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Brian Hennessy. Cambodia. December, 2010

Cambodia. A place of smiles, Angkor Wat temples, and killing fields. The smiles are genuine, a reflection of natural Cambodian courtesy and honour; the temples are a cultural wonder of the world; and the killing fields a reminder of the dark side of humanity. Given certain conditions genocide can happen anywhere.



One of the poorest countries on earth, Cambodia is struggling to get back on its feet again. Tourism is helping. Forget Vietnam, Cambodia is the place. The Vietnamese don’t really care for foreigners.

There is an innocence here, together with a hard-headed recognition of the unfairness and inequalities of life. And deep self-protective suspicion. All of this nurtured by an ancient culture which under a façade of democracy, continues to function in a familiar system of patronage, nepotism, and exploitation. 

And suffering. The scale of it is unquantifiable. This country has been abused by its own leaders, invaded by neighbours, and bombed by the USA. But worst of all was the auto-genocide. Cambodians killing Cambodians. From 1975 to 1979.

During that period, Pol Pot and his Khmer Rouge unleashed a totalitarian horror on their own people as they attempted to restructure Cambodian society in one foul bloody effort. Estimates vary, but it is reckoned that he, his government and his cadre murdered about one and a half million Cambodians in their paranoid effort to make pure revolution.

And if that recent obscenity was not enough for a long-suffering populace, today Cambodians, most of them poor farmers, continue to be blown up by antipersonnel mines which litter the countryside. I have seen the results. Nowhere on this earth have I seen more limbless folk. This is a continuing crime against Cambodian humanity.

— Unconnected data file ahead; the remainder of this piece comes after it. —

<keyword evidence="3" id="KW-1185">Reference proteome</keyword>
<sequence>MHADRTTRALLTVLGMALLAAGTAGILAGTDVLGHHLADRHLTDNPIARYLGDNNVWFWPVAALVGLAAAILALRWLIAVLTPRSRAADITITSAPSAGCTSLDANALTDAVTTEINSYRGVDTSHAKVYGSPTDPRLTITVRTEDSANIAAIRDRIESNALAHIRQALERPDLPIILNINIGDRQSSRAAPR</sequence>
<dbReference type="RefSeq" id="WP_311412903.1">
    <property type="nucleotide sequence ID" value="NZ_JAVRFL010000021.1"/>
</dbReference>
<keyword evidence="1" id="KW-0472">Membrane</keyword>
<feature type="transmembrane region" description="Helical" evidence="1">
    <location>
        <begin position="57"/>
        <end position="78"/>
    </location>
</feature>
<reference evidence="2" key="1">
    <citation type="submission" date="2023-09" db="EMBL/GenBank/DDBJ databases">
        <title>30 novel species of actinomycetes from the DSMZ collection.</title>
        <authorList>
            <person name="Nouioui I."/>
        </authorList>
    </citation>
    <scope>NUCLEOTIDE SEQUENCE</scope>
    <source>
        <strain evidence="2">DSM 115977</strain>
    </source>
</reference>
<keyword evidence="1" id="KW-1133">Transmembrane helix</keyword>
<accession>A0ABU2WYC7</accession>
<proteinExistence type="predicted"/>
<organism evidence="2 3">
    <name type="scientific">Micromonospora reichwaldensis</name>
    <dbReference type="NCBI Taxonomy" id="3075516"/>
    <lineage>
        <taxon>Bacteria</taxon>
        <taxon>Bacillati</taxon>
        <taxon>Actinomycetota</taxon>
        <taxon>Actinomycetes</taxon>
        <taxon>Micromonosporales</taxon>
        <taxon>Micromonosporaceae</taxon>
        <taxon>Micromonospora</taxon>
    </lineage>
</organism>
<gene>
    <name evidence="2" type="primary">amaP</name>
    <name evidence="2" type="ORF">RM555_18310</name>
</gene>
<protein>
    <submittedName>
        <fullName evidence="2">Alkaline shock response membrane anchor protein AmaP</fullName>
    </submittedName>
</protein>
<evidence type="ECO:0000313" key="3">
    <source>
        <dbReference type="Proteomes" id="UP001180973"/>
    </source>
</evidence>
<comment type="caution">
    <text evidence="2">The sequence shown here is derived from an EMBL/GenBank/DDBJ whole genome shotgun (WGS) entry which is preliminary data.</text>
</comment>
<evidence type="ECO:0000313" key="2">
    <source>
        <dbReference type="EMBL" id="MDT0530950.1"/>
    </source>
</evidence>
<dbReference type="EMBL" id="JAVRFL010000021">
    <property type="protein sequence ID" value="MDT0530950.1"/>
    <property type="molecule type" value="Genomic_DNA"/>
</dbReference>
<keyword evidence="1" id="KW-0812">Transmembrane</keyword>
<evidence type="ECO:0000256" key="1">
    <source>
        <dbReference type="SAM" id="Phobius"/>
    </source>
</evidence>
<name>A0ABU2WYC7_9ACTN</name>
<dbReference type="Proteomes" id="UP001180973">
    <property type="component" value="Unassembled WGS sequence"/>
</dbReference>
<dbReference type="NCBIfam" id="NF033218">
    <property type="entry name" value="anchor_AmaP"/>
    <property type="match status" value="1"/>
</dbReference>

Words. Useless words.

How to describe the torture-house of Tuol Sleng in suburban Phnom Penh where 14,000 victims endured indescribable suffering before they were trucked to the killing fields a few kilometres away and despatched by a blow to the back of the head with a blunt instrument. See the mass graves, hollow indentations in an ordinary looking field. Note the tree where young children were swung by their legs and had their heads smashed against the trunk. Observe the skulls of victims stacked uniformly in an otherwise unremarkable public memorial to their annihilation.

There is nothing one can say.

How to describe the mentality of cadre who did the killing right across Cambodia. In towns, villages, forests, and rice-paddies. Political justification, the indoctrination of uneducated young peasant men, the personal ambition of mid-level functionaries, fear for one’s own life if one did not kill as ordered, proving one’s own revolutionary ardour to one’s superiors, the sheer abuse of power for its own sake… a few of the motivations described in Hinton’s (2005) seminal work, “Why did they kill?”

We know a lot more about genocide now. These evil happenings are never spontaneous. Certain conditions precede and maintain these murderous eruptions.

Never again?

I’m not so sure about that. 


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